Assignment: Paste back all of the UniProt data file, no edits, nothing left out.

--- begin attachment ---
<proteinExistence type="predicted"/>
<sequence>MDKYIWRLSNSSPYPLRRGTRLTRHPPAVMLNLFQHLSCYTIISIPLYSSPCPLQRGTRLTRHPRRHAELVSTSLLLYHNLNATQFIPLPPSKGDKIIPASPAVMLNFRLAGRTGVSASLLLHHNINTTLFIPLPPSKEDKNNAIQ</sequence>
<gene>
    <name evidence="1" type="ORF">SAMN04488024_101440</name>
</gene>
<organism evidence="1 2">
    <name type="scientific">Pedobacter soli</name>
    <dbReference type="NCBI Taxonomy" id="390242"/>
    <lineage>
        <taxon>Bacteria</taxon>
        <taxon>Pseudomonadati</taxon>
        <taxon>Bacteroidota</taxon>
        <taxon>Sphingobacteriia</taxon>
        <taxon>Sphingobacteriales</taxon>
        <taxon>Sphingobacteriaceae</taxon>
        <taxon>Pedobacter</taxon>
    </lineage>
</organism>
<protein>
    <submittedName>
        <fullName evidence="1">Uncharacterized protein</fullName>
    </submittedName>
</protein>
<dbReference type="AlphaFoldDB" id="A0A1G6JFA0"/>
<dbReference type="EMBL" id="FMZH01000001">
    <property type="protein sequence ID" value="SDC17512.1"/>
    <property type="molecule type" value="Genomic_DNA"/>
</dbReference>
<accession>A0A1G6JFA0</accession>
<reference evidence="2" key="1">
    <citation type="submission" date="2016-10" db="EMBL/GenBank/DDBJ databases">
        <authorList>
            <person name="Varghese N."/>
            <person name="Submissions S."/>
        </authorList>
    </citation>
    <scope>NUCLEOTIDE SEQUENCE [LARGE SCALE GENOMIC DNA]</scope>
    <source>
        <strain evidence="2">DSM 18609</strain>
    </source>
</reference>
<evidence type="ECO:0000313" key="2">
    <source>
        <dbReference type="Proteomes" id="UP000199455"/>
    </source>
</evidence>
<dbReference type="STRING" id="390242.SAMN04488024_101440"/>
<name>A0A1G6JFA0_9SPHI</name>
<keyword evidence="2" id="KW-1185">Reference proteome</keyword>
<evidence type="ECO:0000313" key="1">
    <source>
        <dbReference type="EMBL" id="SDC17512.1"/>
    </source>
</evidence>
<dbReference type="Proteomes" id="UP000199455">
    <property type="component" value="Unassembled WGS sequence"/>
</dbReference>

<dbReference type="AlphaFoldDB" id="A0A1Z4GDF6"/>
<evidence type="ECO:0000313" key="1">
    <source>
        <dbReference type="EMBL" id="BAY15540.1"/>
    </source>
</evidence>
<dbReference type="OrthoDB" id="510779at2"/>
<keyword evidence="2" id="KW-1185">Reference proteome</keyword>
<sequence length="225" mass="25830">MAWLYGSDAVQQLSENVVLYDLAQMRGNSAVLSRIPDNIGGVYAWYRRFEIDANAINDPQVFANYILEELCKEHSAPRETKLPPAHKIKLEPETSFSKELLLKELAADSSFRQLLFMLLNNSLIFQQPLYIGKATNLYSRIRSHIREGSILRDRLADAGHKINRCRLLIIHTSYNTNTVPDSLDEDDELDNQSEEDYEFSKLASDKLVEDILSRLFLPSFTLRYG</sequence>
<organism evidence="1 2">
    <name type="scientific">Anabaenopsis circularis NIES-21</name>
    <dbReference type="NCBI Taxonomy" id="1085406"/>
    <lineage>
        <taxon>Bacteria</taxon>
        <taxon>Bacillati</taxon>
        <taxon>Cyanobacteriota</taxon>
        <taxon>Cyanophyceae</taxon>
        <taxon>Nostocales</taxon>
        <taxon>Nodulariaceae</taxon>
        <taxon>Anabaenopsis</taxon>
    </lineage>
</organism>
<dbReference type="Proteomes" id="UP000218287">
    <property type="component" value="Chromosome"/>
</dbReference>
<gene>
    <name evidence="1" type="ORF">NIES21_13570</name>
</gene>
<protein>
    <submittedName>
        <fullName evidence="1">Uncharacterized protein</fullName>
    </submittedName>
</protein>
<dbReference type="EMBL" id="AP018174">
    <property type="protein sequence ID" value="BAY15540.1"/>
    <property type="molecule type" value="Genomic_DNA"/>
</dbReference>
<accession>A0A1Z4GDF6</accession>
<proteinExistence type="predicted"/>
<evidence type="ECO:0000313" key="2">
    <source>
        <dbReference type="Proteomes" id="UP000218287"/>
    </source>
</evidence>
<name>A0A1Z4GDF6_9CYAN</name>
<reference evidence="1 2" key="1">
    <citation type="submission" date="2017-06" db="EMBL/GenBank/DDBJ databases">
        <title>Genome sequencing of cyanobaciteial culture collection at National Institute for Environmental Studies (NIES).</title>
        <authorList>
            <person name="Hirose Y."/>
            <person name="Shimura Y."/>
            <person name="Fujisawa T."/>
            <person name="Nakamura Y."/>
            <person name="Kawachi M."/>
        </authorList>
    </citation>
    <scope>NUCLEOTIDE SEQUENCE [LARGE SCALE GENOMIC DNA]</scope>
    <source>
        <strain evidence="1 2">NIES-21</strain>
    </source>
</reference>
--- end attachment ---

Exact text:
<proteinExistence type="predicted"/>
<sequence>MDKYIWRLSNSSPYPLRRGTRLTRHPPAVMLNLFQHLSCYTIISIPLYSSPCPLQRGTRLTRHPRRHAELVSTSLLLYHNLNATQFIPLPPSKGDKIIPASPAVMLNFRLAGRTGVSASLLLHHNINTTLFIPLPPSKEDKNNAIQ</sequence>
<gene>
    <name evidence="1" type="ORF">SAMN04488024_101440</name>
</gene>
<organism evidence="1 2">
    <name type="scientific">Pedobacter soli</name>
    <dbReference type="NCBI Taxonomy" id="390242"/>
    <lineage>
        <taxon>Bacteria</taxon>
        <taxon>Pseudomonadati</taxon>
        <taxon>Bacteroidota</taxon>
        <taxon>Sphingobacteriia</taxon>
        <taxon>Sphingobacteriales</taxon>
        <taxon>Sphingobacteriaceae</taxon>
        <taxon>Pedobacter</taxon>
    </lineage>
</organism>
<protein>
    <submittedName>
        <fullName evidence="1">Uncharacterized protein</fullName>
    </submittedName>
</protein>
<dbReference type="AlphaFoldDB" id="A0A1G6JFA0"/>
<dbReference type="EMBL" id="FMZH01000001">
    <property type="protein sequence ID" value="SDC17512.1"/>
    <property type="molecule type" value="Genomic_DNA"/>
</dbReference>
<accession>A0A1G6JFA0</accession>
<reference evidence="2" key="1">
    <citation type="submission" date="2016-10" db="EMBL/GenBank/DDBJ databases">
        <authorList>
            <person name="Varghese N."/>
            <person name="Submissions S."/>
        </authorList>
    </citation>
    <scope>NUCLEOTIDE SEQUENCE [LARGE SCALE GENOMIC DNA]</scope>
    <source>
        <strain evidence="2">DSM 18609</strain>
    </source>
</reference>
<evidence type="ECO:0000313" key="2">
    <source>
        <dbReference type="Proteomes" id="UP000199455"/>
    </source>
</evidence>
<dbReference type="STRING" id="390242.SAMN04488024_101440"/>
<name>A0A1G6JFA0_9SPHI</name>
<keyword evidence="2" id="KW-1185">Reference proteome</keyword>
<evidence type="ECO:0000313" key="1">
    <source>
        <dbReference type="EMBL" id="SDC17512.1"/>
    </source>
</evidence>
<dbReference type="Proteomes" id="UP000199455">
    <property type="component" value="Unassembled WGS sequence"/>
</dbReference>

<dbReference type="AlphaFoldDB" id="A0A1Z4GDF6"/>
<evidence type="ECO:0000313" key="1">
    <source>
        <dbReference type="EMBL" id="BAY15540.1"/>
    </source>
</evidence>
<dbReference type="OrthoDB" id="510779at2"/>
<keyword evidence="2" id="KW-1185">Reference proteome</keyword>
<sequence length="225" mass="25830">MAWLYGSDAVQQLSENVVLYDLAQMRGNSAVLSRIPDNIGGVYAWYRRFEIDANAINDPQVFANYILEELCKEHSAPRETKLPPAHKIKLEPETSFSKELLLKELAADSSFRQLLFMLLNNSLIFQQPLYIGKATNLYSRIRSHIREGSILRDRLADAGHKINRCRLLIIHTSYNTNTVPDSLDEDDELDNQSEEDYEFSKLASDKLVEDILSRLFLPSFTLRYG</sequence>
<organism evidence="1 2">
    <name type="scientific">Anabaenopsis circularis NIES-21</name>
    <dbReference type="NCBI Taxonomy" id="1085406"/>
    <lineage>
        <taxon>Bacteria</taxon>
        <taxon>Bacillati</taxon>
        <taxon>Cyanobacteriota</taxon>
        <taxon>Cyanophyceae</taxon>
        <taxon>Nostocales</taxon>
        <taxon>Nodulariaceae</taxon>
        <taxon>Anabaenopsis</taxon>
    </lineage>
</organism>
<dbReference type="Proteomes" id="UP000218287">
    <property type="component" value="Chromosome"/>
</dbReference>
<gene>
    <name evidence="1" type="ORF">NIES21_13570</name>
</gene>
<protein>
    <submittedName>
        <fullName evidence="1">Uncharacterized protein</fullName>
    </submittedName>
</protein>
<dbReference type="EMBL" id="AP018174">
    <property type="protein sequence ID" value="BAY15540.1"/>
    <property type="molecule type" value="Genomic_DNA"/>
</dbReference>
<accession>A0A1Z4GDF6</accession>
<proteinExistence type="predicted"/>
<evidence type="ECO:0000313" key="2">
    <source>
        <dbReference type="Proteomes" id="UP000218287"/>
    </source>
</evidence>
<name>A0A1Z4GDF6_9CYAN</name>
<reference evidence="1 2" key="1">
    <citation type="submission" date="2017-06" db="EMBL/GenBank/DDBJ databases">
        <title>Genome sequencing of cyanobaciteial culture collection at National Institute for Environmental Studies (NIES).</title>
        <authorList>
            <person name="Hirose Y."/>
            <person name="Shimura Y."/>
            <person name="Fujisawa T."/>
            <person name="Nakamura Y."/>
            <person name="Kawachi M."/>
        </authorList>
    </citation>
    <scope>NUCLEOTIDE SEQUENCE [LARGE SCALE GENOMIC DNA]</scope>
    <source>
        <strain evidence="1 2">NIES-21</strain>
    </source>
</reference>